Not really.  What is there to misunderstand or misrepresent?  Unless the local leader's decision is reversed, there isn't much to say.

21 minutes ago, HappyJackWagon said:

Do you really think the church is that afraid of having its own words used against it?

Meh.  I think the Church is going to be darned if it does, darned if it doesn't, darned no matter what.

If the First Presidency doesn't issue a letter, it's "rude."  If it does present a brief letter, it would be disparaged as cold, indifferent, aloof.  If it presents a longer letter, it would be disparaged as being a form letter, or else it would be published to the world to be picked apart and criticized.

Faultfinding.  Gotta love it.

21 minutes ago, HappyJackWagon said:

That sounds pretty cowardly to me

Says the fellow who hides behind a pseudonym.

21 minutes ago, HappyJackWagon said:

and I can't imagine they are really that afraid.

Same here.

21 minutes ago, HappyJackWagon said:

But then again, I can't really understand why they would follow this strange process at all.

I encourage you to give this matter some study.  The Church should not ignore unrepentant apostasy or play dumb when it arises.  In this the Church has a fairly clear mandate:

  • D&C 50:8-9 - "But the hypocrites shall be detected and shall be cut off, either in life or in death, even as I will; and wo unto them who are cut off from my church, for the same are overcome of the world. Wherefore, let every man beware lest he do that which is not in truth and righteousness before me."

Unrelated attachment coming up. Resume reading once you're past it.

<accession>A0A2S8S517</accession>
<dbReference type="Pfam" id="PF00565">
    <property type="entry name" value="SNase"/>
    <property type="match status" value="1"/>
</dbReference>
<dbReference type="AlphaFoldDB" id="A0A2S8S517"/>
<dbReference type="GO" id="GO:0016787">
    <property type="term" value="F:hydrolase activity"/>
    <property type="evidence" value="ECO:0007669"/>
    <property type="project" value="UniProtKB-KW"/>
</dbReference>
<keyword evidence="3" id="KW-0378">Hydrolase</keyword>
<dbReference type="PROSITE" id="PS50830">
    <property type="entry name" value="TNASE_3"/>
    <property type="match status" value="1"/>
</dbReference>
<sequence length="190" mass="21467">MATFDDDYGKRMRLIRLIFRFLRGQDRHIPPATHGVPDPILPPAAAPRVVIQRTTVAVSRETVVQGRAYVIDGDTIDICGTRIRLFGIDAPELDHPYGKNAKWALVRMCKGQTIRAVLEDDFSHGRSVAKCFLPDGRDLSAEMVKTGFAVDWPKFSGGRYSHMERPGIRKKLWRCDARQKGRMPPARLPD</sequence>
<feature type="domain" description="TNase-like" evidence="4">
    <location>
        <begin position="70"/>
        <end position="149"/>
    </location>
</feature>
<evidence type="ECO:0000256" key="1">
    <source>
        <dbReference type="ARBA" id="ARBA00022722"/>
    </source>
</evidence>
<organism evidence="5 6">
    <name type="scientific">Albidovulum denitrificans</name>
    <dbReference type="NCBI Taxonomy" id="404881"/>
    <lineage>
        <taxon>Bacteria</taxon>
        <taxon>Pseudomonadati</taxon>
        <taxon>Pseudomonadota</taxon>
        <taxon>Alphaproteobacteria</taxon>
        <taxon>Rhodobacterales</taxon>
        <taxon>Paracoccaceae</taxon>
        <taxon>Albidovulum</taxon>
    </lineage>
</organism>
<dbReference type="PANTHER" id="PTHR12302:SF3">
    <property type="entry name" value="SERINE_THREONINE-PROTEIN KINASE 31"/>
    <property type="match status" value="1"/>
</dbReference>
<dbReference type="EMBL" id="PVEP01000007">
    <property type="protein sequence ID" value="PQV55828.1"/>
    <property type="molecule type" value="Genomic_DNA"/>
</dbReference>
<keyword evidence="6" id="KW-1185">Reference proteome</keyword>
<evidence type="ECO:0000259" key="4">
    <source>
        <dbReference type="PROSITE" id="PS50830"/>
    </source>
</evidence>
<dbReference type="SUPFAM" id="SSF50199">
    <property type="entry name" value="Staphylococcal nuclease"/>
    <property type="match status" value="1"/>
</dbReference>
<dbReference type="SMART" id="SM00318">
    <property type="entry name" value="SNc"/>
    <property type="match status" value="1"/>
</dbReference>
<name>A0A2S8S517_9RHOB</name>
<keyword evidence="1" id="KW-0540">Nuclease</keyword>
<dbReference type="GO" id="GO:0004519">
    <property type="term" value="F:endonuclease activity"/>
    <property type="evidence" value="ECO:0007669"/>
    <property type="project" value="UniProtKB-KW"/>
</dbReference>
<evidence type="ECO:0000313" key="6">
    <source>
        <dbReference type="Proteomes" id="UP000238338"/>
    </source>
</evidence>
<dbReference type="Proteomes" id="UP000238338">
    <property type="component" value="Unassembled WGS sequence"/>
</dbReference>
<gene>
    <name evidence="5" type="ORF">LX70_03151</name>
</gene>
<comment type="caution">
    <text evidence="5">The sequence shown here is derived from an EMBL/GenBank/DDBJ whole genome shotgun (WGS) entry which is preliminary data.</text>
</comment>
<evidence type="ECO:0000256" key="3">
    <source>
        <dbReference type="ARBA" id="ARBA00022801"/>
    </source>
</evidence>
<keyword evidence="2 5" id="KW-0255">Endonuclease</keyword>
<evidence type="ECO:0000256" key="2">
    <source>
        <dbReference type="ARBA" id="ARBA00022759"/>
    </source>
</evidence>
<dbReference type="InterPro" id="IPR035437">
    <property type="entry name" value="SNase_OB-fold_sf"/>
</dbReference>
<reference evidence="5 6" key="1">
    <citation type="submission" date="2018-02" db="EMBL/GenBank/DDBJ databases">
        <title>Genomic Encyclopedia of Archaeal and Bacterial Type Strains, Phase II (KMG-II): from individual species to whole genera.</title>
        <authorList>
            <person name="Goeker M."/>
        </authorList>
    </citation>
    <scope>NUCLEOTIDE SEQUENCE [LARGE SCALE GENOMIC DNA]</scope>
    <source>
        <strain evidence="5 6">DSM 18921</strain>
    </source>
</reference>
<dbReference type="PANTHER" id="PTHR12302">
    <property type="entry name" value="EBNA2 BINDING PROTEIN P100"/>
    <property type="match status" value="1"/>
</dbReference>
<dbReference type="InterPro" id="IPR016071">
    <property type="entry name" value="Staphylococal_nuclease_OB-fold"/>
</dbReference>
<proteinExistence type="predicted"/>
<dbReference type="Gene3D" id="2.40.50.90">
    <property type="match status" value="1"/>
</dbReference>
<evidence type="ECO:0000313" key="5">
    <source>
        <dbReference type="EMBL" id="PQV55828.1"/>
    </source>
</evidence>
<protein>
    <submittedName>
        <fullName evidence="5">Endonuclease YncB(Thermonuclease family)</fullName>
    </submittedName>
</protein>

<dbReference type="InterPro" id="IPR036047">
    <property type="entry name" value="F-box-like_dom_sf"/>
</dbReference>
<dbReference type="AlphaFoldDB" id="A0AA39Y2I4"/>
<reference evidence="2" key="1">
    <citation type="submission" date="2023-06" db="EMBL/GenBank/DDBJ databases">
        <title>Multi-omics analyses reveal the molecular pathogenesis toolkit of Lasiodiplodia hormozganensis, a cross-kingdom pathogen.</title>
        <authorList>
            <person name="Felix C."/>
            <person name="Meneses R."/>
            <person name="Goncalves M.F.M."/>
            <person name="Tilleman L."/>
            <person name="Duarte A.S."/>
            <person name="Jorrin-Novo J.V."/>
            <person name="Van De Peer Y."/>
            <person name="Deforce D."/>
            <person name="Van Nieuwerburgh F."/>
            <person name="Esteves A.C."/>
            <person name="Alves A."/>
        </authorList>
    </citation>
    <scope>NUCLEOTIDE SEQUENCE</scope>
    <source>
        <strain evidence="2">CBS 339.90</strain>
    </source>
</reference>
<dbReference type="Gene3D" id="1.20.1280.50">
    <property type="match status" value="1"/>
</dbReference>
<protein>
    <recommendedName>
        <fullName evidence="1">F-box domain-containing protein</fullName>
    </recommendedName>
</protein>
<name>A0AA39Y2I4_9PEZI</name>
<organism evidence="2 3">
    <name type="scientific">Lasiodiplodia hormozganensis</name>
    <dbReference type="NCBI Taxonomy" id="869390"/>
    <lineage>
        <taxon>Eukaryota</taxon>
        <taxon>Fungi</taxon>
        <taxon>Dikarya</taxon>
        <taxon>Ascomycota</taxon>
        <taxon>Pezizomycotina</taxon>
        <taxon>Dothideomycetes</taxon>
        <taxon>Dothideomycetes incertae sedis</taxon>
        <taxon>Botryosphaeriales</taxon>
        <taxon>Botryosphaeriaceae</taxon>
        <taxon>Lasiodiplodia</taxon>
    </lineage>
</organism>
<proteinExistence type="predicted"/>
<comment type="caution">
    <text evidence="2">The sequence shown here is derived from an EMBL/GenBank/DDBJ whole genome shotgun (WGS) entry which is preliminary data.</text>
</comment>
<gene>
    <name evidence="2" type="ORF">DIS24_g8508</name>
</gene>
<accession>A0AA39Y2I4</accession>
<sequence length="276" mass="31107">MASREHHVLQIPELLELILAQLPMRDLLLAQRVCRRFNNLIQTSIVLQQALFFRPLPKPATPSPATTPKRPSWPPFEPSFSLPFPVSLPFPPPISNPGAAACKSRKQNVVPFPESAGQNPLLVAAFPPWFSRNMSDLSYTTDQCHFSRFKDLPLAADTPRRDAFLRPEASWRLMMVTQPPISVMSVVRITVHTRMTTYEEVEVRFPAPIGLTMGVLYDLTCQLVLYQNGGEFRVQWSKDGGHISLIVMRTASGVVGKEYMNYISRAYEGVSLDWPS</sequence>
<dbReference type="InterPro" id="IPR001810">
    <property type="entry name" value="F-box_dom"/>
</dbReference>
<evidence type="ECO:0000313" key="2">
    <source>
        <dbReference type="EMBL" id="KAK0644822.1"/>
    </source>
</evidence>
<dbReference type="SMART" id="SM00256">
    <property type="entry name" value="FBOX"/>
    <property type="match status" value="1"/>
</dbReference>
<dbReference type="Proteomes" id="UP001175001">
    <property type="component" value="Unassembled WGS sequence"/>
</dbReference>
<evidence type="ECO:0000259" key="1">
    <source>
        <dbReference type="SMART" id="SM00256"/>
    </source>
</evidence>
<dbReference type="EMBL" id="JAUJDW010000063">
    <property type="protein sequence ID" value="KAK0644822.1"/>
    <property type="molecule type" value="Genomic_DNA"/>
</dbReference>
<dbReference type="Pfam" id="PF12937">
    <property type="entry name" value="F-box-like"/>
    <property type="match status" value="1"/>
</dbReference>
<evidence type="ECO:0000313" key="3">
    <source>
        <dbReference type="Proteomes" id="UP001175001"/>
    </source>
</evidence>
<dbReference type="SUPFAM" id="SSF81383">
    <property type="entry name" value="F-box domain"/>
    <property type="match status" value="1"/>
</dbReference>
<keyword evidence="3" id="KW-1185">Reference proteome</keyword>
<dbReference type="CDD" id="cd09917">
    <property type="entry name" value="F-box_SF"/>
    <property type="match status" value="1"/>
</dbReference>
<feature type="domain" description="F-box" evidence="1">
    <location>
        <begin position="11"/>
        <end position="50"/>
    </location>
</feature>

• D&C 64:34-37 - "Behold, the Lord requireth the heart and a willing mind; and the willing and obedient shall eat the good of the land of Zion in these last days. And the rebellious shall be cut off out of the land of Zion, and shall be sent away, and shall not inherit the land. For, verily I say that the rebellious are not of the blood of Ephraim, wherefore they shall be plucked out. Behold, I, the Lord, have made my church in these last days like unto a judge sitting on a hill, or in a high place, to judge the nations."
  • D&C 104:6-10 - "For I, the Lord, am not to be mocked in these things. And all this that the innocent among you may not be condemned with the unjust; and that the guilty among you may not escape; because I, the Lord, have promised unto you a crown of glory at my right hand. Therefore, inasmuch as you are found transgressors, you cannot escape my wrath in your lives. Inasmuch as ye are cut off for transgression, ye cannot escape the buffetings of Satan until the day of redemption. And I now give unto you power from this very hour, that if any man among you, of the order, is found a transgressor and repenteth not of the evil, that ye shall deliver him over unto the buffetings of Satan; and he shall not have power to bring evil upon you."
  • D&C 51:1-2 - "Hearken unto me, saith the Lord your God, and I will speak unto my servant Edward Partridge, and give unto him directions; for it must needs be that he receive directions how to organize this people. For it must needs be that they be organized according to my laws; if otherwise, they will be cut off."
  • D&C 63:60-64 - "Behold, I am Alpha and Omega, even Jesus Christ. Wherefore, let all men beware how they take my name in their lips. For behold, verily I say, that many there be who are under this condemnation, who use the name of the Lord, and use it in vain, having not authority. Wherefore, let the church repent of their sins, and I, the Lord, will own them; otherwise they shall be cut off. Remember that that which cometh from above is sacred, and must be spoken with care, and by constraint of the Spirit; and in this there is no condemnation, and ye receive the Spirit through prayer; wherefore, without this there remaineth condemnation."
  • D&C 133:63 - "And upon them that hearken not to the voice of the Lord shall be fulfilled that which was written by the prophet Moses, that they should be cut off from among the people."